Lake sturgeon have genes from parasite, signs of human STD

May 11, 2010
Andrew DeWoody, at left, works with Cornell surgeons to collect lake sturgeon gonad biopsies. During the study, DeWoody and postdoctoral associate Matthew C. Hale found evidence of trematode genes in the sturgeon genome and of a protozoan parasite that causes a sexually transmitted disease in humans. Credit: Purdue University photo/Anna Fahey

While trying to find a DNA-based test to determine the sex of lake sturgeon, Purdue University researchers found that the sturgeon genome contains trematode genes that didn't originally belong to it and may harbor a protozoan parasite that causes a sexually transmitted disease in humans.

Genetics professor Andrew DeWoody and postdoctoral associate Matthew C. Hale found the parasite and pathogen genes while analyzing DNA from the gonads of lake sturgeon, a species that is on the decline because of overfishing and pollution of its habitats. The only way to determine a lake sturgeon's sex currently is to examine its internal sexual organs.

DeWoody said about 15 genes found in the lake sturgeon came from Schistosoma, a . Lateral gene transfer from one organism to another is rare, especially in multicellular animals, he said, but could be part of some evolutionary process for the sturgeon.

"Organisms may accept some new genes from other species because the new genes can serve as raw material for evolution," said DeWoody, whose findings were reported in the early online version of the journal Genetica. "The genome may be more fluid than we usually think."

Hale said genes often work in combination, and new genes may one day become involved with other to help the lake sturgeon create new traits needed to adapt to changes in its environment.

"It isn't necessarily a bad thing for the sturgeon. It probably doesn't have a cost," Hale said. "It's either neutral or has a benefit or it wouldn't be there."

While lateral from a trematode worm could ultimately benefit the lake sturgeon, evidence of the Trichomonas pathogen is more likely to have a negative effect. According to the , a human version of this pathogen causes Trichomoniasis, a common sexually transmitted disease that mostly affects women and can cause pregnant women to deliver early or have children with lower birthweights.

The finding is the first suspected case of Trichomonas in a fish, DeWoody said. While it's unclear how the parasite might affect lake sturgeon, DeWoody said it could negatively impact the fish's reproductive ability, which is especially alarming in a species of conservation concern.

"If it has the same effect in lake sturgeon as it does in humans, that wouldn't be good," he said.

Since lake sturgeon populations are declining and endangered in some places, a less invasive procedure to determine sex would be valuable for those studying lake sturgeon and potentially other species of sturgeon that are similarly threatened. DeWoody and Hale were able to identify a gene thought to play a role in sex determination, but it was found to be expressed in both males and females.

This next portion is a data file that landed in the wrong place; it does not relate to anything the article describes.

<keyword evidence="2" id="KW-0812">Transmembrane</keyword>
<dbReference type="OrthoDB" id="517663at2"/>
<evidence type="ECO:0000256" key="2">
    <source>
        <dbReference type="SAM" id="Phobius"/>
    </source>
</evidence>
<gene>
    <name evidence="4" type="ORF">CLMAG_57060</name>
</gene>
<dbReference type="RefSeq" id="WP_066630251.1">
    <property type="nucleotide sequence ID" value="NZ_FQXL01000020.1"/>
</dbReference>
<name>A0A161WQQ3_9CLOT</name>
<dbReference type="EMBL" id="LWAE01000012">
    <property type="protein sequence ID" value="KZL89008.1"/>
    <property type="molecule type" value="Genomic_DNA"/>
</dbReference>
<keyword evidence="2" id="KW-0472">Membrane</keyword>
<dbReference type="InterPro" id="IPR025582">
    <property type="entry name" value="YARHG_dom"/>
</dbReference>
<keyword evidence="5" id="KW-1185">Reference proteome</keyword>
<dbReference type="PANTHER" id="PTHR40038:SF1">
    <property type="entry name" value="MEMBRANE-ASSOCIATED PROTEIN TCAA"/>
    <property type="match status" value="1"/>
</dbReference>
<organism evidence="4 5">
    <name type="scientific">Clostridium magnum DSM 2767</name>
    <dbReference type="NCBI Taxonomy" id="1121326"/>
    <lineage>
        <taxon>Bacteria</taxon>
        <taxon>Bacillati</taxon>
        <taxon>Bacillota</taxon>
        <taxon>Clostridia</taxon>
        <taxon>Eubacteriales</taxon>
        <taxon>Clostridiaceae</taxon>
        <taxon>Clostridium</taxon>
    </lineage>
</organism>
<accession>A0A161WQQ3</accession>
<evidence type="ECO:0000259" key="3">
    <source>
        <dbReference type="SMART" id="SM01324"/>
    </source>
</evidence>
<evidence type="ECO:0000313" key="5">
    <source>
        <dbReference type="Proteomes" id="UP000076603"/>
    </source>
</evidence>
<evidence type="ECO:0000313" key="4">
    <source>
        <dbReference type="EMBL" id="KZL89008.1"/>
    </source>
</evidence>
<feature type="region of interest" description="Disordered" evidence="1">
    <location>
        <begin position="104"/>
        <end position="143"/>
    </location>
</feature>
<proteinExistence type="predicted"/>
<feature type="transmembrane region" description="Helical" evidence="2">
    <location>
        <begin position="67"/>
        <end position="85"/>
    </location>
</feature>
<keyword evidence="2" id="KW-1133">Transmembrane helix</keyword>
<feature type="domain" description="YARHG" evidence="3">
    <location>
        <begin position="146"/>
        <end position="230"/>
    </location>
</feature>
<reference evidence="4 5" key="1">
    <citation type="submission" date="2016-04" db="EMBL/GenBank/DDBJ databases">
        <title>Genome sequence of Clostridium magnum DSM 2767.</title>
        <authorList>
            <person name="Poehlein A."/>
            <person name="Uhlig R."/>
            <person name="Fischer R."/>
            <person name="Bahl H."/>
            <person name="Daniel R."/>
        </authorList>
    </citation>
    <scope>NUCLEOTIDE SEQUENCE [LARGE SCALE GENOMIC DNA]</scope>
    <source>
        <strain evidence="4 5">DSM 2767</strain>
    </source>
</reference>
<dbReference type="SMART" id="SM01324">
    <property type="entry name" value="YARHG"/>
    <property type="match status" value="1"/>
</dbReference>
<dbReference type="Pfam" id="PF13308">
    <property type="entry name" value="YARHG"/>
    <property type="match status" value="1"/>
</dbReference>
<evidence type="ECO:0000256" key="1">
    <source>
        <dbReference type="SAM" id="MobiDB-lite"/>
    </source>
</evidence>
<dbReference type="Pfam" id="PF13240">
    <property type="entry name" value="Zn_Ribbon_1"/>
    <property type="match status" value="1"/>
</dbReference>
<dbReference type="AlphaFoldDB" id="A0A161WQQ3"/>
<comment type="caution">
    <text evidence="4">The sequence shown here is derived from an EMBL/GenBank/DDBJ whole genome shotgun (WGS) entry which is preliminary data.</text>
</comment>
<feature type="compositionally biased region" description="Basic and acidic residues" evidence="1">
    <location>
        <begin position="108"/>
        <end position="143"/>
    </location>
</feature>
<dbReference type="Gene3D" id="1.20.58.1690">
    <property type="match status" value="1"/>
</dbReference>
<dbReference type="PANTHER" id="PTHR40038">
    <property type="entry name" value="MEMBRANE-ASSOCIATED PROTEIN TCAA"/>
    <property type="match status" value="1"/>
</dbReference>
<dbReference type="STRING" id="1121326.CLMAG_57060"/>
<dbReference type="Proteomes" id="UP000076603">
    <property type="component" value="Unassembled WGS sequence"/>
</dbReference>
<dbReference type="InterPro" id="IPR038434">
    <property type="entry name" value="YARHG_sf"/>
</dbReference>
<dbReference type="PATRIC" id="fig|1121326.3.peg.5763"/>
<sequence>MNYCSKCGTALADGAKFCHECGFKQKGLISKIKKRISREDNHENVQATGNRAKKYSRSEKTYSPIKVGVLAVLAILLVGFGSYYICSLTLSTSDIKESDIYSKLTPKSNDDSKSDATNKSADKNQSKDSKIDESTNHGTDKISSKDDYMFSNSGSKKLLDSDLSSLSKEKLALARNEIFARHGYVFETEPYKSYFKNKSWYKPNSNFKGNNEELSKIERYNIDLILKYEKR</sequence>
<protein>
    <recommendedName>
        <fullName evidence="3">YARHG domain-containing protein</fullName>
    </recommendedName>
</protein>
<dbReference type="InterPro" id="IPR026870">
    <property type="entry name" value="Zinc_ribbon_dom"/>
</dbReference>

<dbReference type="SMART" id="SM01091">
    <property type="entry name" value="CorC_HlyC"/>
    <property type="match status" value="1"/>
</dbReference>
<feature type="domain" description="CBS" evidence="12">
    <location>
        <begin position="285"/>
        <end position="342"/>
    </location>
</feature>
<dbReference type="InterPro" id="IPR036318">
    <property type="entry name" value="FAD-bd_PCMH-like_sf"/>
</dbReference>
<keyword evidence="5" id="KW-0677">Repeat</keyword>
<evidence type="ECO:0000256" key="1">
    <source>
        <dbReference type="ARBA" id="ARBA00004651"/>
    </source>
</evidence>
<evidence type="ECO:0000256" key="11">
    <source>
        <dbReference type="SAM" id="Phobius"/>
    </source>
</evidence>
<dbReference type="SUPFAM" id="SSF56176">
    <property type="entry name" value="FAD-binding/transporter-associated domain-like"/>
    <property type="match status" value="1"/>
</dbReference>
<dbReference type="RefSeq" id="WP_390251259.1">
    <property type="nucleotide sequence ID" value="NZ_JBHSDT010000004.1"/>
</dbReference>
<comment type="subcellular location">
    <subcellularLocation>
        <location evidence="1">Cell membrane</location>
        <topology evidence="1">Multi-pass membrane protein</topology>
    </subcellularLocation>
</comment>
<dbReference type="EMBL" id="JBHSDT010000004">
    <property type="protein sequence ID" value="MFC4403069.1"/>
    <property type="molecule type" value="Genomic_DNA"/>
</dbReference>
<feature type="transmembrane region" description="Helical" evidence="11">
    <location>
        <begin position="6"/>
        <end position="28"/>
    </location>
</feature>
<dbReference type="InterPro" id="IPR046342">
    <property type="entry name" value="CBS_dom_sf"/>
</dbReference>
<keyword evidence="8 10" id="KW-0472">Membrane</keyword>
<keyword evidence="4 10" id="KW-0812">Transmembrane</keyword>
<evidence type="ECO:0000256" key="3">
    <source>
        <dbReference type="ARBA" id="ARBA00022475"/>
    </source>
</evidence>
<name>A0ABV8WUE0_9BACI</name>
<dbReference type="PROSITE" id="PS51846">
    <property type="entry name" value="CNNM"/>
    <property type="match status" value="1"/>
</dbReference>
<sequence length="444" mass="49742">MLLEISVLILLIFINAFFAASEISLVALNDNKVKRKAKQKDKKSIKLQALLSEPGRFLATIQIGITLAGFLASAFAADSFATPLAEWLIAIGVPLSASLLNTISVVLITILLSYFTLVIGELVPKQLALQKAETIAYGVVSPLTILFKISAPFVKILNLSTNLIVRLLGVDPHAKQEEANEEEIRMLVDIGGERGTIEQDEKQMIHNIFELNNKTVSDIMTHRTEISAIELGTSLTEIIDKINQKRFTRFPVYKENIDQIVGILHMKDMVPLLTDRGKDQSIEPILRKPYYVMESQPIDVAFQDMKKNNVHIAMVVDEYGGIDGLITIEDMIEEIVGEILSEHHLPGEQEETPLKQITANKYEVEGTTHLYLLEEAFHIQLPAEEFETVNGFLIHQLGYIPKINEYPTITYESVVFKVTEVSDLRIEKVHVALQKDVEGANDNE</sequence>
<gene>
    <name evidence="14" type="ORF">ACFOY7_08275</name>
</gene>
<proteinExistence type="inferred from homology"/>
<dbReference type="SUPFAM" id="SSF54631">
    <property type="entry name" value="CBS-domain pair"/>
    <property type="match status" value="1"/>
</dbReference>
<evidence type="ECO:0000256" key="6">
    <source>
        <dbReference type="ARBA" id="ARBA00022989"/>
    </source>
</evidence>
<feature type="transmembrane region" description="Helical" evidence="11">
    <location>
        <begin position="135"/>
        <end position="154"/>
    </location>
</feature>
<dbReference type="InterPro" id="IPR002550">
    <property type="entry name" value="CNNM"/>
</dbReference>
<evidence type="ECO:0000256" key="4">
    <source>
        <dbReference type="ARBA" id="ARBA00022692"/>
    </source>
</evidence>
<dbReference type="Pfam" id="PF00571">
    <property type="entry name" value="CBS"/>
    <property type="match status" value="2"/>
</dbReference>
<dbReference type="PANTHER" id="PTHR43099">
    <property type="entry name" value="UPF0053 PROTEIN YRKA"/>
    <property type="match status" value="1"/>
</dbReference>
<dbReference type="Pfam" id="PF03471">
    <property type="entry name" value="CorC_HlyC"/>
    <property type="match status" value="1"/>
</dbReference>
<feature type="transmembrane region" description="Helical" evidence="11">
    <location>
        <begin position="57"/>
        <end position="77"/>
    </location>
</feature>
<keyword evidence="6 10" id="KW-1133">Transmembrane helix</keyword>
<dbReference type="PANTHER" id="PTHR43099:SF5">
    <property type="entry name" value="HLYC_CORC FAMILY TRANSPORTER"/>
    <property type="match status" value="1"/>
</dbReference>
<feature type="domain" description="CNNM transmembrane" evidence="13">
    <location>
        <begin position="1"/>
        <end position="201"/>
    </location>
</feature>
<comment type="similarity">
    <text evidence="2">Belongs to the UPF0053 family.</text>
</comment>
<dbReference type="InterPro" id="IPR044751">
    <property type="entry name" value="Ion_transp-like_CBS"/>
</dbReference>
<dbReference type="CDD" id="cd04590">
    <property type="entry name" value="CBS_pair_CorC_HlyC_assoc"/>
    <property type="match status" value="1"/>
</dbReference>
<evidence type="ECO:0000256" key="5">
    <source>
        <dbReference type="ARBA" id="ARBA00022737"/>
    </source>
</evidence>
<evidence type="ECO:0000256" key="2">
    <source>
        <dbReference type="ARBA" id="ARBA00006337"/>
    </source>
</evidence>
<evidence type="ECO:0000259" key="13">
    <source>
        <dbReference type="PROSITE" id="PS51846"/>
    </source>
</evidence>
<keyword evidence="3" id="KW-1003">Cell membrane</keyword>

Next, DeWoody and Hale would like to determine the effect - if any - the Trichomonas parasite has on lake sturgeon.

Hale said lake sturgeon can live more than 100 years, and females do not reach sexual maturity for more than 20 years. Even then, they only lay eggs about every five years. Understanding how a pathogen or humans are affecting the sturgeon could be key to conserving them.

"Humans can have an effect very quickly and very easily on the sturgeon population," Hale said.

Explore further: Biologists develop nanosensors to visualize movements and distribution of plant hormone

Related Stories

Caviar demand threatens U.S. sturgeon

Dec 31, 2005

A shortage of the prized beluga caviar from the Caspian Sea has increased sales for caviar from the sturgeon of the Mississippi and Missouri rivers.

California reacts to sturgeon decline

Mar 22, 2006

California officials, having enacted emergency fishing rules to protect sturgeon, are considering long-term rules to become effective next year.

Recommended for you

Chrono, the last piece of the circadian clock puzzle?

8 hours ago

All organisms, from mammals to fungi, have daily cycles controlled by a tightly regulated internal clock, called the circadian clock. The whole-body circadian clock, influenced by the exposure to light, dictates the wake-sleep ...

Drought hormones measured

9 hours ago

Floods and droughts are increasingly in the news, and climate experts say their frequency will only go up in the future. As such, it is crucial for scientists to learn more about how these extreme events affect plants in ...

Research traces the genetic print of the Asturian people

16 hours ago

The DNA of the people of Asturias still maintains the genetic prints of remote ages. A research conducted at the University of Oviedo proves that the old frontiers marked by the pre-Roman Astur settlements have left their ...

User comments : 0

More news stories

Low Vitamin D may not be a culprit in menopause symptoms

A new study from the Women's Health Initiative (WHI) shows no significant connection between vitamin D levels and menopause symptoms. The study was published online today in Menopause, the journal of The North American Menopa ...

Astronomers: 'Tilt-a-worlds' could harbor life

A fluctuating tilt in a planet's orbit does not preclude the possibility of life, according to new research by astronomers at the University of Washington, Utah's Weber State University and NASA. In fact, ...